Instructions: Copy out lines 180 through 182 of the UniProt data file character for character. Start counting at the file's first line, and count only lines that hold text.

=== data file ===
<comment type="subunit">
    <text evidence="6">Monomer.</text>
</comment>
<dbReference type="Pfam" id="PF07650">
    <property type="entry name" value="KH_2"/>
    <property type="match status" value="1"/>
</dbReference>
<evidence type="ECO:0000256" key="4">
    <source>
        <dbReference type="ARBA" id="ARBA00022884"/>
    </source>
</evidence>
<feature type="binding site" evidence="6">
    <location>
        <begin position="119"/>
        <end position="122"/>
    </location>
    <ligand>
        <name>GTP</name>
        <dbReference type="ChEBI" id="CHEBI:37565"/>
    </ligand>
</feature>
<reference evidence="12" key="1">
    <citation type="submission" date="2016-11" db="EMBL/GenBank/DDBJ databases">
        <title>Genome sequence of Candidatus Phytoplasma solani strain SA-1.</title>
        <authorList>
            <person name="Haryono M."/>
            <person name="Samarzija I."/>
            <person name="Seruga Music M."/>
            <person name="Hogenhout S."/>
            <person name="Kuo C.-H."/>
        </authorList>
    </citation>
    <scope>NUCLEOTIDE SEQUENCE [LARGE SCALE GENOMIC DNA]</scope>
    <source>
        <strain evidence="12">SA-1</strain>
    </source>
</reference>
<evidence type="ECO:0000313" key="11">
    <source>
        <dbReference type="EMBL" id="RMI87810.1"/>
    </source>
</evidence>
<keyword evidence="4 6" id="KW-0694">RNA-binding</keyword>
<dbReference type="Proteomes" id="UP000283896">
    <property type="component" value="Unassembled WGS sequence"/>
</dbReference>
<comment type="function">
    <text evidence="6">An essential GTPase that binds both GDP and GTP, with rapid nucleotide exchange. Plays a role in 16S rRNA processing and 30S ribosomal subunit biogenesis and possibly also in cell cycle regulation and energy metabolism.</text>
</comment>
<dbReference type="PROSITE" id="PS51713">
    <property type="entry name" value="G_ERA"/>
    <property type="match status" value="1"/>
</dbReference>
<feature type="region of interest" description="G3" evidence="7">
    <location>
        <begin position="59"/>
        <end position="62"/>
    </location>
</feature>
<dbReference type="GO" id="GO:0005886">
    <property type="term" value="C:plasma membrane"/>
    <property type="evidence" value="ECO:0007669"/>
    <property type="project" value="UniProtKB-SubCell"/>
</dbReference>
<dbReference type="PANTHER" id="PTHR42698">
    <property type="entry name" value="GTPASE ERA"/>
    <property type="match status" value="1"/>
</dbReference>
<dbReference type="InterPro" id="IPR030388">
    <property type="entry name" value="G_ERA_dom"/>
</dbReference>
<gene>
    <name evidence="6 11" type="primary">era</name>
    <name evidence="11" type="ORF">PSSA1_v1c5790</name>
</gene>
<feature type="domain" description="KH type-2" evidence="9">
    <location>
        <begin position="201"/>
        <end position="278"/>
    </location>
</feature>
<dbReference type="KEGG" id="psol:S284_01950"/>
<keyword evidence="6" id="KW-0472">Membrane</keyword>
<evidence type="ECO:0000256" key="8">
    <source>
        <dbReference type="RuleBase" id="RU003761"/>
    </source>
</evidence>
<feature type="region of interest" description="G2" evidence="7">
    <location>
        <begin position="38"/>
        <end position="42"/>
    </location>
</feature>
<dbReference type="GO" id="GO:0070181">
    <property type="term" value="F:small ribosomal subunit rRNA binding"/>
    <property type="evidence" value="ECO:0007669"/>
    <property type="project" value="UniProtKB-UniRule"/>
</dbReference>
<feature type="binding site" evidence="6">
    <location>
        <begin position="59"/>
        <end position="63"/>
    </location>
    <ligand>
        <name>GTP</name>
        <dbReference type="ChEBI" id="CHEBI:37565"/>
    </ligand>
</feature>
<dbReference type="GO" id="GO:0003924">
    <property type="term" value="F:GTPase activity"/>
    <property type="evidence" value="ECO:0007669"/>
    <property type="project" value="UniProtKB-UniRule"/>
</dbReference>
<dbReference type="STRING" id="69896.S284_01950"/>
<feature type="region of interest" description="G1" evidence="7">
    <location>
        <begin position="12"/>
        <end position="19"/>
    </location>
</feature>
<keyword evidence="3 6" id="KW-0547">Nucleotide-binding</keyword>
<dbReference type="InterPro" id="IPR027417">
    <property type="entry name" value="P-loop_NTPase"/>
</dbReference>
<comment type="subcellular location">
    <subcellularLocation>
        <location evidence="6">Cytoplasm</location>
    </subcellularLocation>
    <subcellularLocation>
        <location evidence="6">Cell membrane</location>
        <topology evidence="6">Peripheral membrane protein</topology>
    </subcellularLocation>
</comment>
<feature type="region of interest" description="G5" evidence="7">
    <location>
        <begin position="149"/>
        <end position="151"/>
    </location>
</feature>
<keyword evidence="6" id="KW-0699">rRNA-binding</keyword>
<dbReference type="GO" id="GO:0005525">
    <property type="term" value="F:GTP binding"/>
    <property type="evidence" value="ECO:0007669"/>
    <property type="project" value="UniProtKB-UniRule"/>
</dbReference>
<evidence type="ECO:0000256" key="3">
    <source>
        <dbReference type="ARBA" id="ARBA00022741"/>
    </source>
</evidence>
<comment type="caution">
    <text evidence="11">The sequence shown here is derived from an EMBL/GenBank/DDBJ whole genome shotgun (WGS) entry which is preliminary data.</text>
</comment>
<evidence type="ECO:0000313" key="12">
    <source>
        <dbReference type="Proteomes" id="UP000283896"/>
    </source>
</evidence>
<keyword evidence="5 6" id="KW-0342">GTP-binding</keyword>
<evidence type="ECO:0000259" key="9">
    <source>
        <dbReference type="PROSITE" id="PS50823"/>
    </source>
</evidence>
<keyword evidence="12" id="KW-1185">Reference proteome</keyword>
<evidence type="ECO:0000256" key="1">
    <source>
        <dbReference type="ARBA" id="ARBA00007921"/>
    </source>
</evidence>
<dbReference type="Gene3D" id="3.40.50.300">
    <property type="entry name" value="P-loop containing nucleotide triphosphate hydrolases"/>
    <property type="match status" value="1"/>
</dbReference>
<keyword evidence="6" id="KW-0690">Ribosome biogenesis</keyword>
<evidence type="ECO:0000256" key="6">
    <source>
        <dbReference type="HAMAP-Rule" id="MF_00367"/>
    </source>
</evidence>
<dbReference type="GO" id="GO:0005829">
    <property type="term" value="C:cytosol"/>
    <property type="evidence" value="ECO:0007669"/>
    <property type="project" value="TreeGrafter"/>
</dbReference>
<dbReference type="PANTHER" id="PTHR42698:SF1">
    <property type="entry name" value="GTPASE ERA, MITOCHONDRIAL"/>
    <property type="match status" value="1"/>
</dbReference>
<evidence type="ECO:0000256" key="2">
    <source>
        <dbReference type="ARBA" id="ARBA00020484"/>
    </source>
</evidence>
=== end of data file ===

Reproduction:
        <dbReference type="HAMAP-Rule" id="MF_00367"/>
    </source>
</evidence>